Media portrayal of the Islamic religion often focuses on terrorist groups or violence. A group of journalists gathered Tuesday to discuss why this is the case.
Hosted by the Duke Islamic Center, the panel discussion featured four journalists with experience covering Muslim life—Abigail Hauslohner from the Washington Post, David Graham from The Atlantic, Nermeen Shaikh from Democracy Now!, an independent non-profit news organization, and Mehdi Hasan from Al Jazeera, a news organization based in Qatar.
“There is an association between Muslims and violence that seems almost natural now,” Shaikh said.
She argued that the media presents terrorist attacks by Muslims in an “ahistoric” manner—forgetting historical context and structural forces that influence individuals’ decisions to engage in terrorism.
There is also a tendency to focus exclusively on suicidal bombings, which have drastically increased in recent years, Shaikh explained. From 1982 to 2001, there were a total of two suicide attacks in Afghanistan, Pakistan and Iraq, but from 2002 to 2014, there were 3,215 attacks in these countries, resulting in almost 30,000 deaths, she noted.
However, she said media coverage portrays suicidal terrorism as much more horrifying than other forms of violence, such as drone attacks carried out by the U.S. government.
“For many, the suicide bomber has come to signify a culture and propensity toward such violence,” she said.
Shaikh also noted that the principal victims of suicide bombings have been Muslim, but when these victims are mentioned, their deaths do not “achieve the same level of spectacle or the same degree of horror or moral condemnations.” The media therefore fosters a “hierarchy of death”—in which some victims are portrayed as more important than others.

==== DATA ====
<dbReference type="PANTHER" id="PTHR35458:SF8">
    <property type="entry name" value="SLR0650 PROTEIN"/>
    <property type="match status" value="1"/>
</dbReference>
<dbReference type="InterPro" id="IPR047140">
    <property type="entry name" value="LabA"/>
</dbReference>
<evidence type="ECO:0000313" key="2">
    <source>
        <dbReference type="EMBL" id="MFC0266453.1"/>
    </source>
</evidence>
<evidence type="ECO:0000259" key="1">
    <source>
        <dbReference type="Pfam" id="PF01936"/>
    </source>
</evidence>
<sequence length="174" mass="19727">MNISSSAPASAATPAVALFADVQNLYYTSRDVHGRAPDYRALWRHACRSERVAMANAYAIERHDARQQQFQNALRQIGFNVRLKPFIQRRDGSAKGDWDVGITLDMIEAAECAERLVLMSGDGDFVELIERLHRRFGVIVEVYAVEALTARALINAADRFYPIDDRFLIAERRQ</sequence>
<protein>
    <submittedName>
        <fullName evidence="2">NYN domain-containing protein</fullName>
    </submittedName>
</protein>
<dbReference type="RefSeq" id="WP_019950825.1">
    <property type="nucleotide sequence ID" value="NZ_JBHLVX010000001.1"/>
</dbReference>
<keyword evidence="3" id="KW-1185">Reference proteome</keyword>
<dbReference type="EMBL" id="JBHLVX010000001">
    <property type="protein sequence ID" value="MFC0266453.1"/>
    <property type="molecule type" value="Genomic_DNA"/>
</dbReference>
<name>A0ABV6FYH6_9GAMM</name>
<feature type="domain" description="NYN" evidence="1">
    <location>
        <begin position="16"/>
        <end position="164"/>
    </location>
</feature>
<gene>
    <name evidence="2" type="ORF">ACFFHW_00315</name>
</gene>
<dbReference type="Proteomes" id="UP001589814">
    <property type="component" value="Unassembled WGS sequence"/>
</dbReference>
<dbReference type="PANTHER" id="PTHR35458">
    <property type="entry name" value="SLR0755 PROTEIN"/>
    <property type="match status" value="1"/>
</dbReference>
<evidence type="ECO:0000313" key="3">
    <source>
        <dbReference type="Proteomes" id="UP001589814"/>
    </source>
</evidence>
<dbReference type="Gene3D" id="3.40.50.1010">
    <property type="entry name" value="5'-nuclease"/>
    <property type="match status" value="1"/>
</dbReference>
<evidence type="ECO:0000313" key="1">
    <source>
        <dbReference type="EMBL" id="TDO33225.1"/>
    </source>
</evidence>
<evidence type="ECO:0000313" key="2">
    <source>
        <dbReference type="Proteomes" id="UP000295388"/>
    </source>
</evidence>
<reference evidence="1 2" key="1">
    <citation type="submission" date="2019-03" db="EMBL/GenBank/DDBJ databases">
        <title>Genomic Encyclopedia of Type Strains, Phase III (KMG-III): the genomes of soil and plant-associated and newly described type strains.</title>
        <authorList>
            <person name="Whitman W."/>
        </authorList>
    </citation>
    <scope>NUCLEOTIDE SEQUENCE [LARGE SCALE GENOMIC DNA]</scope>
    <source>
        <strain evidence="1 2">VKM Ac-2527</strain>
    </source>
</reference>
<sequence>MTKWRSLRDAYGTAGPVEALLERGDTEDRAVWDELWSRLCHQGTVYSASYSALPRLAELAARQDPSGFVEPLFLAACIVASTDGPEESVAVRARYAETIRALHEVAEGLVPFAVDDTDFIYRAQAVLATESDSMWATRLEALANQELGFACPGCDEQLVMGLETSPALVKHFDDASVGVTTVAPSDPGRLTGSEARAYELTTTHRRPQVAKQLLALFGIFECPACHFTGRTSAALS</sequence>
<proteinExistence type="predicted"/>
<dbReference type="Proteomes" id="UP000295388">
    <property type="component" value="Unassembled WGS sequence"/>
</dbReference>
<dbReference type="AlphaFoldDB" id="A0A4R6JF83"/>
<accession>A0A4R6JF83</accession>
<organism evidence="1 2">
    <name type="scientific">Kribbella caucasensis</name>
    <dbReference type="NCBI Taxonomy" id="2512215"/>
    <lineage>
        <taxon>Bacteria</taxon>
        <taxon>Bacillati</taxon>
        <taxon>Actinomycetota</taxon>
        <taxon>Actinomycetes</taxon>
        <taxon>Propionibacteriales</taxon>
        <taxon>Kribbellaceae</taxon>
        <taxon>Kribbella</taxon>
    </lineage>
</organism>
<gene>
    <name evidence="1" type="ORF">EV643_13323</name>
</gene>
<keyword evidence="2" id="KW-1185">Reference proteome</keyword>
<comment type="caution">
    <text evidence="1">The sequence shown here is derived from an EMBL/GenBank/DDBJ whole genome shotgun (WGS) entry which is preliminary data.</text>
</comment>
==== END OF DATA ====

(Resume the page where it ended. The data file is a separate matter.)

To combat this, deep journalism on the true, everyday lives of Muslims is crucial, Shaikh said.
Hauslohner is one reporter aiming to increase such representation of the Islamic community. She covers Islamic and Arab affairs in the U.S. for the Washington Post—which did not have a beat devoted to the topic until she took it on.
“My goal is to bring people into the homes of Muslims, and thereby further educate the American population about a minority that is often misunderstood,” she said.
Although the media is commonly criticized for a lack of positive stories about Muslims, Hauslohner said she does not intentionally look to portray Muslims in a positive light but rather to report accurately and fairly on their communities.
Hauslohner also noted that journalists need to question law enforcement officials who report that a criminal “was radicalized”—which is used almost exclusively to refer to Muslim suspects.
“When I hear that phrase, I think about someone being bitten by a zombie,” she said. “We need to ask law enforcement what specifically they are talking about when they use those terms.”
Hauslohner also said that more newsrooms should create beats devoted to Muslim life and hire more diverse staffs, a call echoed by Graham.
“There are way too many people who look like me in newsrooms,” Graham said.
Graham explained that media coverage often focuses on violence and chaos because that is what draws readers' attention. However, this creates a narrative that leaves out the everyday lives of Muslims.
A lack of expertise on Islamic affairs among journalists also empowers “faux experts” who claim to be reputable sources, he noted. Reporters who are knowledgeable about Muslim life are especially needed because of President Donald Trump’s rhetoric that “demonizes” Muslims.
Moving forward, Graham encouraged people from diverse backgrounds to become involved in media, which will help foster different perspectives.
Hasan also noted that audience members should expose themselves to a variety of viewpoints and become better informed about current events.
“We are increasingly putting ourselves in silos and cutting ourselves off from things we don't agree with,” he said. “That’s a very dangerous road to go down.”
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